Find out if they have an uptime guarantee and how it works. Make sure to check the small print. Read customer reviews to gauge overall quality and performance of the host.
Consider going with a host that will let you try them out for a couple of weeks or a month with no contractual commitment beyond that.
As it is on the client side, game servers run on Windows most of the time.
There are a few game servers that have been ported to Linux. Some of them are open-source. Performance is a key issue. Games should run at an acceptable speed and not have any lag.
Multiplayer gaming has moved into solving real-world problems. Eyewire is a game that has recruited over 250,000 players to help Princeton University’s Seung Lab map neurons.
Gaming is not the only use of these servers.
If you want a game server, chances are you’ll want a web presence. That could be for your gaming group or it could be for the server itself. You might want to have a ranking of the best players.
A good gaming-focused host will make it easy to set up a website.
If you’re not skilled to build a website from scratch, they should have some kind of WYSIWYG site builder.
If you remember the bad old days of GeoCities, don’t worry. These builders have come a long way since the ’90s. They’re increasingly using HTML5 and produce clean, professional-looking websites.
You should be able to customize the design. Modern gaming has a visual flair, from the graphics to the clever computer case designs, to the websites, you should be able to show off your style to the gaming world.
So what are the most popular multiplayer games that people are setting up servers for today?
Here’s a small sampling of the hottest games.
Minecraft is not only one of the premier indie games, but it’s a fountain of creativity.
Players start from nothing and learn to build impressive structures, as well as explore a strange, blocky world.
The popularity of Minecraft’s block-world shows no signs of slowing down.
The game has attracted a lot of attention for its unusual pseudo 8-bit look transposed into a 3D world.
In this popular first-person shooter game, players either play as terrorists or counter-terrorists trying to stop each other in fast-paced multiplayer action.
Two students created the original Counterstrike game, which was a mod based on Half-Life. Dig into their fascinating story here.
It’s currently developed by Valve, the creator of the popular “Half-Life” series and Steam, the online game store.
This horror-based game started as a mod of “Unreal Tournament,” before being spun-off into its own game.
Developed by Tripwire Interactive, it’s a first-person shooter, just like its parent game.
Players try to kill hordes of zombies in the single-player mode, but the multiplayer mode also features one-on-one action.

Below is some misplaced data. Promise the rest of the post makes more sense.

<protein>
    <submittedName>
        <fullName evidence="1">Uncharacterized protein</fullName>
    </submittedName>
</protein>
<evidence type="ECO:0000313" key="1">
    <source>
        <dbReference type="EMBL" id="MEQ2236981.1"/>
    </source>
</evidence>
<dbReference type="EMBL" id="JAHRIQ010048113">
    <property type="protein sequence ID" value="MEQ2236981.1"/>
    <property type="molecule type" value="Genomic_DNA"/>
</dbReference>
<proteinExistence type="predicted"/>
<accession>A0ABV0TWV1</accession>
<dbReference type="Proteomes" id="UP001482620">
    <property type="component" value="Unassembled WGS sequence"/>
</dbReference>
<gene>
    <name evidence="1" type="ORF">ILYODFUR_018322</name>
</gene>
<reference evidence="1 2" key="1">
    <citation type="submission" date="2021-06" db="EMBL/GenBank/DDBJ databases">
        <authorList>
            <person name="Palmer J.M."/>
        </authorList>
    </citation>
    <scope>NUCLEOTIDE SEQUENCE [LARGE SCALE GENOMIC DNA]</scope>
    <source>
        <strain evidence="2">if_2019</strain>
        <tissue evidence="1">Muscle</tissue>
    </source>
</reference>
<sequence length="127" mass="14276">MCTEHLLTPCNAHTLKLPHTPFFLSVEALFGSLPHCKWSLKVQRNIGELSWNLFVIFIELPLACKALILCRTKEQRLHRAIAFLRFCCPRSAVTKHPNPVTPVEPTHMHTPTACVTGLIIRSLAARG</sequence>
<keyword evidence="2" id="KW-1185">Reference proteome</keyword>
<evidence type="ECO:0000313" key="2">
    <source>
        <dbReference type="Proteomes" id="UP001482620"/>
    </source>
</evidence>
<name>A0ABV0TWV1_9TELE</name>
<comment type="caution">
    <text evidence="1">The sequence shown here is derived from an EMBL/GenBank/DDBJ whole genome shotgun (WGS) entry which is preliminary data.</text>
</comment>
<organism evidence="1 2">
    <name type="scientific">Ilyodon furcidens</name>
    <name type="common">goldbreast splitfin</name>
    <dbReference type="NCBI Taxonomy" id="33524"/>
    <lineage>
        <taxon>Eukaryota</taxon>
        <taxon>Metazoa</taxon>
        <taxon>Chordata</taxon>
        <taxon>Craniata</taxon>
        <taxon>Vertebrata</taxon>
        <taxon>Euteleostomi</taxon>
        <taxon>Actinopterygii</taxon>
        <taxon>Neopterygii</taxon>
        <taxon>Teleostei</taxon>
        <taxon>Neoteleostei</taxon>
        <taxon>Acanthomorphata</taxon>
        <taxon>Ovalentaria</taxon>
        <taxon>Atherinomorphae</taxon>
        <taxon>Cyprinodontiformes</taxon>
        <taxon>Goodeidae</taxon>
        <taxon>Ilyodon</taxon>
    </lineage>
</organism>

With all of the fun games out there, who on Earth would just want to watch other people play games? A lot of people, apparently.
Twitch allows gamers to stream themselves playing games live to the internet.
Popular streamers attract thousands of viewers to their streaming sessions.
A popular genre on YouTube is the “Let’s Play.”
Let’s Play videos are exactly what they sound like: a user plays a game while commenting on the action. The worse the game, the more fun it is. Try watching a Let’s Play on a really bad game, like “Big Rigs: Over the Road Racing,” which is a glorified tech demo.
Anyone who’s ever watched the TV show Mystery Science Theater 3000 can see the appeal. A lot of the comments are hilarious.
As mentioned earlier, game mods are a part of gaming culture. Doom popularized the concept and a few major games started life as mods. The next generation of game developers will likely cut their teeth on mods as well.
As mentioned earlier, gamers have been forming into teams, also known as guilds. Some of these guilds compete professionally.
More web hosting companies are seeing that gaming is not just child’s play, but big business.
As they compete for the dollars of gamers, the best ones will offer impressive performance and solid reliability. Top quality hosting is the killer app for gaming.
There is no one answer, there are a lot of different kinds of game servers.
Online gaming has existed even before the internet, through local networks, with text based game over terminal.
However, more colloquially, a game server generally refers to a dedicated computer that runs the server code to allow multiple human players to exist in the same game instance.
There are quite a few different ways in which to setup a game server, and if often depends on the game genre being served.
There are Dedicated Servers for action-oriented games, and most console platforms have pretty comprehensive infrastructure for delivering real time updates.